Celebrating 10 years of integrated eye health in Central Australia

Over the past 10 years, The Fred Hollows Foundation and its partners have supported more than 700 patients like Maringka to receive surgery as part of the Central Australia and Barkly Integrated Eye Health Strategy (CABIEHS).

Maringka Burton was one of 30 patients who received sight-restoring cataract surgery during an Intensive Eye Surgery Week at Alice Springs Hospital. Maringka travelled over 400km from Indulkana, South Australia, to have her cataract removed.

You can hold on to my walking frame because I'm going to skip out of here!​  - Maringka, eye surgery recipient


10 years of CABIEHS

gray haired old woman with her left eye covered with gauze

Over the past 10 years, The Fred Hollows Foundation and its partners have supported more than 700 patients like Maringka to receive surgery as part of the Central Australia and Barkly Integrated Eye Health Strategy (CABIEHS). 

These surgeries have been conducted during 17 Eye Surgery Intensives led by Dr Tim Henderson, the only ophthalmologist in the Central Australia region. Dr Tim Henderson and his team service a population of more than 50,000 people, including 20,000 Aboriginal people, who are dispersed over an area larger than Spain (800,000 square kilometres). The next nearest services are in either Darwin or Adelaide.

The Fred Hollows Foundation has played a key role in coordinating the Eye Surgery Intensives by providing culturally safe patient support and funding for additional workforce during the weeks.


Eye health issues in Central Australia and Barkly

Eye health issues are significant for Aboriginal people in Central Australia and the Barkly, with indications that they have the poorest eye health status in Australia. When CABIEHS was established in 2007, there were more than 400 people waiting to have cataract surgery in the region. Over the past ten years, CABIEHS and its Intensive Eye Surgery Weeks continue to significantly reduce any such backlog through integrated and holistic eye health and vision service models.

The success of CABIEHS is in part due to its partnership approach that facilitates a shared responsibility for Aboriginal health and the delivery of services. CABIEHS brings together two Aboriginal Community Controlled Health Services (ACCHOs) in the region, the Northern Territory and Commonwealth governments, The Fred Hollows Foundation and other key non-government stakeholders to collaboratively address eye health challenges.


Empowering Aboriginal communities to engage with eye health

By focusing on empowering Aboriginal communities and people to actively own and engage with eye health care and prevention, CABIEHS has been able to address many of the barriers that Aboriginal people in the region face in accessing services.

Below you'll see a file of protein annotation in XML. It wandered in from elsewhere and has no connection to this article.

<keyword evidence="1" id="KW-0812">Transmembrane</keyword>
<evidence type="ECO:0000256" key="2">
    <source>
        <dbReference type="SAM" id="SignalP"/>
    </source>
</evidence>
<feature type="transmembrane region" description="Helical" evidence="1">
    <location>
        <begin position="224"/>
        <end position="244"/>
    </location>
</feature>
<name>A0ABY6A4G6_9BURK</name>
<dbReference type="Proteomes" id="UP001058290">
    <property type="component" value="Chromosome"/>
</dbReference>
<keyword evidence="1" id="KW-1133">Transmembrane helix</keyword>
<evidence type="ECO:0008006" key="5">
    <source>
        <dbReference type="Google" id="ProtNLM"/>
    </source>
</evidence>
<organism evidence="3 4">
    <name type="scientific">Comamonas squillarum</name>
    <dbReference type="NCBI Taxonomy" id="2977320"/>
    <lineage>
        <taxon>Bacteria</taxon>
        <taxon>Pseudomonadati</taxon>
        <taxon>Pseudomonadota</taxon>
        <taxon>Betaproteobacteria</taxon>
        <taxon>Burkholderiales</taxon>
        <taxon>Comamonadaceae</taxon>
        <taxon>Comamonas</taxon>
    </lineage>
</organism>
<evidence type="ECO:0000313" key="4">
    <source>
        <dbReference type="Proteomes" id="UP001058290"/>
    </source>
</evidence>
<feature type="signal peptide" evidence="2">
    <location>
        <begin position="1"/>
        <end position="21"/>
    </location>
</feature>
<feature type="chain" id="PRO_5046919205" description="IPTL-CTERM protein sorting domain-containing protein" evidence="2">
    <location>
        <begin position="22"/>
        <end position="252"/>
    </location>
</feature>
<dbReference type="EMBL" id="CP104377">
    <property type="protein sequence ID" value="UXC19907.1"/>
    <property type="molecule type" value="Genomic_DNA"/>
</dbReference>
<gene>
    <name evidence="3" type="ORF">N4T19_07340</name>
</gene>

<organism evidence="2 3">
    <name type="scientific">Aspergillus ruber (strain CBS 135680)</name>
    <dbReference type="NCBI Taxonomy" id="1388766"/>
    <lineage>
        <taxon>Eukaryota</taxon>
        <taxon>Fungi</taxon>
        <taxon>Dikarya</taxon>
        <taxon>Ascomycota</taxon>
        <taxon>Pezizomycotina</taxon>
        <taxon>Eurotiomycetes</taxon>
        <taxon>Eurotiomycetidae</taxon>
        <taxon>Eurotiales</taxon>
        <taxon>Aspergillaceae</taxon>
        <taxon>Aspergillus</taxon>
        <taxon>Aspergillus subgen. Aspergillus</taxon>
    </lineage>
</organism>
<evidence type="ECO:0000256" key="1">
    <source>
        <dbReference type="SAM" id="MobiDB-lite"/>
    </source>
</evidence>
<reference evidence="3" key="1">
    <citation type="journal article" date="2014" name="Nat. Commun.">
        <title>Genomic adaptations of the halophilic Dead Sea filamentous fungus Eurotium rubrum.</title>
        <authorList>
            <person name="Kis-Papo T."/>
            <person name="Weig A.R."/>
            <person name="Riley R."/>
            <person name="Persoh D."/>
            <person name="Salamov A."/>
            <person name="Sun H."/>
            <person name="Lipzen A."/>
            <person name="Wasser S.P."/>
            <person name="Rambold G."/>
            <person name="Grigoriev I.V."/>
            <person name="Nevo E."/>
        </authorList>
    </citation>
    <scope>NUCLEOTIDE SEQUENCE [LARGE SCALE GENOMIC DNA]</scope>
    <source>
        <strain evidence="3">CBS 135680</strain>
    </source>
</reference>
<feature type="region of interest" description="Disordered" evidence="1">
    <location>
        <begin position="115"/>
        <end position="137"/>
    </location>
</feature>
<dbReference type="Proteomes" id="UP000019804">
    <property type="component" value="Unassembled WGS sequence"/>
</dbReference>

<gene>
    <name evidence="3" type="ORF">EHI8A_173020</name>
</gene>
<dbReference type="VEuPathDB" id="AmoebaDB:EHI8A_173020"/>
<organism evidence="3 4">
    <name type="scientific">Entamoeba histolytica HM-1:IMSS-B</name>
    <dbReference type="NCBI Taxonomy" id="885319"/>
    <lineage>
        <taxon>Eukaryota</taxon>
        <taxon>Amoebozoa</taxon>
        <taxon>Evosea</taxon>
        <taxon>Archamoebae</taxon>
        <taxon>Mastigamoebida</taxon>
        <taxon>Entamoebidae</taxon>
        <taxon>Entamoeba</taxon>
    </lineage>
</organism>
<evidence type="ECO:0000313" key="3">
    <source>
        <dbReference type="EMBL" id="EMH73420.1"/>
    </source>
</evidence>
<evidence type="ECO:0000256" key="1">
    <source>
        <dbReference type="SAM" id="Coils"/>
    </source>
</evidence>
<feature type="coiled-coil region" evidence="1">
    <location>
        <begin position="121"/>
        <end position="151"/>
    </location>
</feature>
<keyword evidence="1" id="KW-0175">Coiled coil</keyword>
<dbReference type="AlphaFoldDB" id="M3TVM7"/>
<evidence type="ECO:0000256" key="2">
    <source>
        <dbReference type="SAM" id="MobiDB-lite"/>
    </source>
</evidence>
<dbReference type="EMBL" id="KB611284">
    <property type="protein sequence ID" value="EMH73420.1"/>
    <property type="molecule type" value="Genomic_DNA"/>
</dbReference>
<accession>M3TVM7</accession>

One of these barriers is distance, with some patients travelling more than 800km from small remote communities for services. In addition, Aboriginal patients may have different perceptions and understanding of health and illness and may distrust health services due to previous negative experiences. Often communication barriers exist between Aboriginal Australians and health professionals and the dominance of a Western Biomedical approach using unfamiliar clinical terms only compounds feelings of fear or anxiety.

Aboriginal people also have competing priorities and obligations, including family, social and cultural obligations which may be prioritised over individual needs such as engaging with medical treatment.


How we've addressed eye health barriers

CABIEHS has successfully addressed many of these barriers by ensuring culturally appropriate patient support and good coordination through Aboriginal Liaison Officers and Regional Eye Health Coordinators. Engagements with communities and face to face visits from the eye teams have also been critical in building trust and mutual respect.

During the Eye Surgery Intensives, a focus has been placed on facilitating the participation of groups of patients from the same community for mutual support, and maintaining a highly flexible approach, scheduling and performing surgery whenever patients are available, to reduce the length of time a patient is away from their home.

After 10 years, CABIEHS is now focused on addressing the remaining gaps and securing sustainability for the future. The Fred Hollows Foundation will continue to work collaboratively towards ensuring that eye care is fully integrated across all levels and that Aboriginal patients receive the right care, at the right time, by the right team and in the right place.